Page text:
So how much money are you laying out for fundraisers?
Most of the tickets to one of these things run from $250 to $500. Once in a great while if somebody is doing a conference-wide thing it might go to $1,000. So maybe $2,500 to $4,000 a night, two or three nights a week. As the session winds down, there will be big golfing fundraisers for both the
Senate and the Assembly. They tend to be a lot of fun, if you enjoy a six-hour round of golf. If, on the other hand, you’d like to be with your kids or your wife or something, they’re not that great.
Of course, I’m a lawyer, so once in a while I practice law. I go to the office and sue somebody just for the hell of it.
Dean Skelos has been accused of pressing a real-estate lobbyist to get his son a job and money.
I was stunned by that. I’ve never had anybody ask me to help out anyone in their family in a financial way. I have over the years had a couple of people I knew well ask me to see if I could help their children get a job, generally when they were in college or something or looking at summer jobs. No one has ever suggested what the kid should be paid. But if they’re good friends I try to help them. I have kids of my own. I may need their help someday. I understand it offends some people, but you know it’s worked in this country pretty well for 250 years now and I don’t think it’s going to change anytime soon.
What about asking you for money in exchange for voting in your client’s favor on a bill?
Now, if you’re saying, I’ll vote for it if you’ll give $5,000 to my campaign … I don’t think I’ve ever had anybody be that direct. I have had a couple of people imply that that would be what they wanted. At that point, my rule of thumb is to just leave their office and not speak to them again about it.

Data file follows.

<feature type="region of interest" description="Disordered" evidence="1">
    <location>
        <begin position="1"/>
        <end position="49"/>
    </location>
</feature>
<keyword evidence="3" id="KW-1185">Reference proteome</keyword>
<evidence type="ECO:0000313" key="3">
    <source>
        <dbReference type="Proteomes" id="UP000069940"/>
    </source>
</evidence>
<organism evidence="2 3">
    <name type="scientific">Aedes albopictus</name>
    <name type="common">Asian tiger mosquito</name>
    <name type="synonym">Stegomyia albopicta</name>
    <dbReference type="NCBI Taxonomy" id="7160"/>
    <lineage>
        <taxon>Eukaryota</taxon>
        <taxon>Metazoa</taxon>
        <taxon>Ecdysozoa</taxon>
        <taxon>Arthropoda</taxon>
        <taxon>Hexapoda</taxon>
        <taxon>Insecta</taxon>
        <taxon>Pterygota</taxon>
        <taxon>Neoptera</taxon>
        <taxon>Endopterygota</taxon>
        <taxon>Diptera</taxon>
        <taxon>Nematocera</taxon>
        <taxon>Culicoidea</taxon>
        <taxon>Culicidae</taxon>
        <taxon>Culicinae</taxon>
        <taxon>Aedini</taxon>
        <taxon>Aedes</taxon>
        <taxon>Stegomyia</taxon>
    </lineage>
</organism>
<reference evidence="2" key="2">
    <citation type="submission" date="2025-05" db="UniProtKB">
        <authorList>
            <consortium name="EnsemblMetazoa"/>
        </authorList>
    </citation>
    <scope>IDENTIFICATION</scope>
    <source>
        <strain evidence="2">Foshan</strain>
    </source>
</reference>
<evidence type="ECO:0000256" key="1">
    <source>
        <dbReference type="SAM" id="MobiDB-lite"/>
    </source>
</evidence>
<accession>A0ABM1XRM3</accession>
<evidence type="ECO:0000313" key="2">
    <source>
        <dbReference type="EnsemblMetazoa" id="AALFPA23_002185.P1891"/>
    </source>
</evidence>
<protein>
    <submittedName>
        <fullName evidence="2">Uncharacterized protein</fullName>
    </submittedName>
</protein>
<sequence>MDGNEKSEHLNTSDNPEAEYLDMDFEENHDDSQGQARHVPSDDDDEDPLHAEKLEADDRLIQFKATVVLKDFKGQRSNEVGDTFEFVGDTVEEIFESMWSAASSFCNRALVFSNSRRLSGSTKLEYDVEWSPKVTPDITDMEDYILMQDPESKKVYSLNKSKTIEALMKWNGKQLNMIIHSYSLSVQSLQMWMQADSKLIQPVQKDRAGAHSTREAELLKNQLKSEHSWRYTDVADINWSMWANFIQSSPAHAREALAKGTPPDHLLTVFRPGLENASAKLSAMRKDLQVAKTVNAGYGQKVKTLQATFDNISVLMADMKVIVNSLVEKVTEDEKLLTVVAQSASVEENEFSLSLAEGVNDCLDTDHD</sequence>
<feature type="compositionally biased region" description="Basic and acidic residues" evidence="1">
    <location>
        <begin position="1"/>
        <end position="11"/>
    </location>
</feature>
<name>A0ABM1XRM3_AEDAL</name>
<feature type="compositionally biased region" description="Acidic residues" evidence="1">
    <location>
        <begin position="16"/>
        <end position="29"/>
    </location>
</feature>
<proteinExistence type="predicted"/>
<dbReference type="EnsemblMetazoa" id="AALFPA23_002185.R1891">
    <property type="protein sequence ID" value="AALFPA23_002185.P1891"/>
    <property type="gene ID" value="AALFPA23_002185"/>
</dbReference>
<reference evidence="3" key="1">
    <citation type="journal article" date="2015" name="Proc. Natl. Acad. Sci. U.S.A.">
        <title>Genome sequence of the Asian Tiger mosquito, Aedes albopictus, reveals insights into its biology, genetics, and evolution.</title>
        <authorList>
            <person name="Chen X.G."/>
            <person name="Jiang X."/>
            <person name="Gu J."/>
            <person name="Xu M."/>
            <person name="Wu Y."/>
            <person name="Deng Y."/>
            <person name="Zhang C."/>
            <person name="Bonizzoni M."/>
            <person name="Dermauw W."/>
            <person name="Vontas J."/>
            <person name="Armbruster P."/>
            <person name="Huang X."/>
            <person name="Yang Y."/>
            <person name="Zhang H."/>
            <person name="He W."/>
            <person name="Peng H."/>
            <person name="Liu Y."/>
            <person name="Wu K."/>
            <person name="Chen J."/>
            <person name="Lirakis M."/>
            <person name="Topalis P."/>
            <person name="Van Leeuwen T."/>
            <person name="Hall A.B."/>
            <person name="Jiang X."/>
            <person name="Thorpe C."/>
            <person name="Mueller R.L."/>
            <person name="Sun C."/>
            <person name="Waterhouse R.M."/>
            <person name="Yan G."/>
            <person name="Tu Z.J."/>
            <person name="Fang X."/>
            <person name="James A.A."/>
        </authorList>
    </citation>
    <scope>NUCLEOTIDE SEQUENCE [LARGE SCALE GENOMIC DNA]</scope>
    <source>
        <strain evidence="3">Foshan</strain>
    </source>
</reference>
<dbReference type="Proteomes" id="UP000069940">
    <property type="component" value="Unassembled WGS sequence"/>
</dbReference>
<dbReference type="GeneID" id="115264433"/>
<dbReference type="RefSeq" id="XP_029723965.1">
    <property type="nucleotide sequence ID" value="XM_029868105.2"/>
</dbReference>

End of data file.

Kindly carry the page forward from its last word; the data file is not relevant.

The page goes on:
With all the recent investigations and arrests, has anyone ever asked you whether you’re wearing a wire or patted you down going into a meeting?
No, but everybody up here and over at the capitol is aware and nervous of that.
Charlie Dorego, the Glenwood realty lobbyist who is apparently a key informant in the cases against Shelly Silver and Dean Skelos — what do you think of him?
I don’t really know him. I mean, I could pick him out of a lineup. Not that I’m suggesting I’ll have to. His cooperation has put the fear of God in a whole bunch of people up here.
There are a lot of big issues to be decided in the final few weeks of the legislative session this year — including mayoral control of the schools and rent regulations. Are the scandals going to have an impact on getting those things done?
One of the very troubling things about the fact that Bharara talks so much is that the judicial branch is now chilling the day-to-day activities of the legislative branch. Legislators are worried that if they try to change the rent regulations there’s a danger it will be connected to who contributed to their campaign, and everyone will get investigated.
In the longer run, will all this scandal fundamentally change the way Albany operates?
I don’t believe so. The institutional nature of what you do in Albany and what you do in a representative democracy like this, is that even though it’s a messy system, it’s a system that works and lets the people’s voices be heard. You have people come along and say, “Oh, I’ve got a better idea. This will take all the corruption out and we’ll let computers decide public policy.” Well, that doesn’t work. For the most part, the people who get in trouble, they’re just run-of-the-mill bribes. Well, that’s always been illegal. That should be illegal. It will continue to be illegal, but I don’t think there’s anything new about it. You know, Boss Tweed was taking bribes, or I guess maybe he was giving them out.
The system that our founders put in place is a pretty damn good system, so no. I don’t think it will change much.
But the real problem is that it takes ever-increasing amounts of money to get access to the system, and then to grease the system’s wheels.
Do not think money is the only thing that works up here, or works best. A husband and wife whose son committed suicide became consumed with the fact that the boy’s school hadn’t provided certain information. They worked relentlessly and got a bill passed requiring more disclosure.
How long did it take them, without help from a lobbyist?